Holding bright red berries during winter and white flowers during summer, Holly truly is a sight to behold. This evergreen is a haven to wildlife with its prickly smooth, dark green foliage. Making a wonderful, blended bush line, utilised as an occasional contained specimen or in a courtyard, Holly makes a wonderful addition to any garden year-round.
Established Holly Size:
Max height: Up to 12 meters
Max spread: 4-8 meters
Time to max height: 20-40 years
|Moist but well drained||Acid|
Container grown hollies can be planted at any point in the year, but preferably in autumn, winter, and spring. Simply dig a hole 60cm x 60cm x 30cm and add a layer of compost to the base of the hole. Place the roots in the planting hole and adjust so that the tree is at the same depth as it was grown, and the top of the roots are level with the soil surface. Fill with more organic matter and the excavated soil and fill in the planting hole. Water in well and add a granular general feed over the soil around the tree. To form a hedge, plant each holly with 60cm gap between each.
Once planted and properly established, hollies need very little care and attention. They may need regular watering during prolonged dry periods in summer, especially when young and establishing in the soil.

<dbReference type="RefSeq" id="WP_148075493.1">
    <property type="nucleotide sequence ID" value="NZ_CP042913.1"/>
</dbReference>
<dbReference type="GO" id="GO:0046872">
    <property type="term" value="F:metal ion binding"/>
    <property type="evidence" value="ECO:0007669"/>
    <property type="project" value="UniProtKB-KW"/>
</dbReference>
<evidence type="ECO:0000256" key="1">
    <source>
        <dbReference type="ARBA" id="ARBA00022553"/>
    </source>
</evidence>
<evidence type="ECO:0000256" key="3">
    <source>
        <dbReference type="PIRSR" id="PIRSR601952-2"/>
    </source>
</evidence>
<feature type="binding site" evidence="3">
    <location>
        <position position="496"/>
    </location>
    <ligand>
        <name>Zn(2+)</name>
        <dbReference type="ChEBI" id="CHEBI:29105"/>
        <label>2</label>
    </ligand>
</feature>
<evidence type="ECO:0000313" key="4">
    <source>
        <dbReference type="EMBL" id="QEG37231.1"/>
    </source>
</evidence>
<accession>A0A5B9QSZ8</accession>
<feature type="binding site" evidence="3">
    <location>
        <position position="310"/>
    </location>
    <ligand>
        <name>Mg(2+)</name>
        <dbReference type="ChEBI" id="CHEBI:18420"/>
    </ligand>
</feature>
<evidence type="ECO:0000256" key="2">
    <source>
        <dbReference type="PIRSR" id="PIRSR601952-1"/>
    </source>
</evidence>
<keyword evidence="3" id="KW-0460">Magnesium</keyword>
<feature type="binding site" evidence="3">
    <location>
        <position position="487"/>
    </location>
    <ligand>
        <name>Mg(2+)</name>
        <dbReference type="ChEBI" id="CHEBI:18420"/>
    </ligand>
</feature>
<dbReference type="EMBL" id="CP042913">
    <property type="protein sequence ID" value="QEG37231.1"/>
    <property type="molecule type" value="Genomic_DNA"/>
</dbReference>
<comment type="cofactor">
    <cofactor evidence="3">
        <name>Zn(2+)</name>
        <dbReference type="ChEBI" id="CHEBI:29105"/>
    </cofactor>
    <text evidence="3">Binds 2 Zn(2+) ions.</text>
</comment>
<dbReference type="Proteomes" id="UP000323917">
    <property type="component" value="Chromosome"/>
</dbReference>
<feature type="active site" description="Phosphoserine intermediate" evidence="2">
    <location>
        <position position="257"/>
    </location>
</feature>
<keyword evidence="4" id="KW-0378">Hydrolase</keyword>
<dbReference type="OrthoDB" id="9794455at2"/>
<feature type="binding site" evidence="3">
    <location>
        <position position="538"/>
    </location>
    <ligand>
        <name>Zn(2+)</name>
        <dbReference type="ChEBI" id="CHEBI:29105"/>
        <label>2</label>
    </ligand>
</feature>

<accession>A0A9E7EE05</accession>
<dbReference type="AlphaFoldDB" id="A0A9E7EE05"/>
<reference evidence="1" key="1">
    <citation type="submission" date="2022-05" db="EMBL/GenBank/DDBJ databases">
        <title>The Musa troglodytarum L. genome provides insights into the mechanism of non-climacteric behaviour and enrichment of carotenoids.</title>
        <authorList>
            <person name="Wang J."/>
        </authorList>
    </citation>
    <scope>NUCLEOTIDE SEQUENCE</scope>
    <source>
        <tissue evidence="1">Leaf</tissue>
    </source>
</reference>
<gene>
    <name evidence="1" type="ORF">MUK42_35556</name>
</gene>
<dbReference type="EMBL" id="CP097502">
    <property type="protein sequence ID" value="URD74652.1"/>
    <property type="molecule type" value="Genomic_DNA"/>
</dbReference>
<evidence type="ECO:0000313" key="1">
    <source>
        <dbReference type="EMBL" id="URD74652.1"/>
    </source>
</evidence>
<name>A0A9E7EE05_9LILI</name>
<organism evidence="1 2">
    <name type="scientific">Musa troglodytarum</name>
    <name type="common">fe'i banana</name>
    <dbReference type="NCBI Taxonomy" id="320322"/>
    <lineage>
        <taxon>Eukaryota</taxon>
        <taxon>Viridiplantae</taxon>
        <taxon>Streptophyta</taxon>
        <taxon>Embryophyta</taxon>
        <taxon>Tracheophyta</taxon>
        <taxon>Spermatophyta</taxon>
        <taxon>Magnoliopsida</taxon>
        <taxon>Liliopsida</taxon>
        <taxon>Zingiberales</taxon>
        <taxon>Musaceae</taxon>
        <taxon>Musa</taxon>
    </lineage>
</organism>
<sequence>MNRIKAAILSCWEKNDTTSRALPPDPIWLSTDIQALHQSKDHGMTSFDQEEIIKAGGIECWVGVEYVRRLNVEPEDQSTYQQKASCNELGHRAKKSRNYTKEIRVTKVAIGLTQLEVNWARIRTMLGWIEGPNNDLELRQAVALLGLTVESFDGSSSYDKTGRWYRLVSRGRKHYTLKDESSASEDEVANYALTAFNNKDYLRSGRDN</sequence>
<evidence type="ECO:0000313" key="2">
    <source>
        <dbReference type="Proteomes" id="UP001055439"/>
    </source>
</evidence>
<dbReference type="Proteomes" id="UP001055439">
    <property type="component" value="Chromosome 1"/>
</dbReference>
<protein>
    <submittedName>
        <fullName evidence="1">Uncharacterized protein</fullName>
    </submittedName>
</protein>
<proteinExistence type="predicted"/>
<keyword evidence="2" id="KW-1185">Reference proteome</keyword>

Feed with a general granular plant food in spring and cover the soil with a thick mulch.
If any pruning is needed, it can be carried out at any time of year, although this is best done in spring to optimise berry production.
Pollination and berry production
With evergreen holly, you will generally need 1 male for every 20 female hollies. These hollies can be up to 500 feet apart – although 300 to 400 feet is typically recommended.
Winterberry (deciduous) holly needs to be closer than evergreen holly. You’ll want to plant 1 male for every 5 to 10 females. Plant the male holly within 50 feet of the female holly.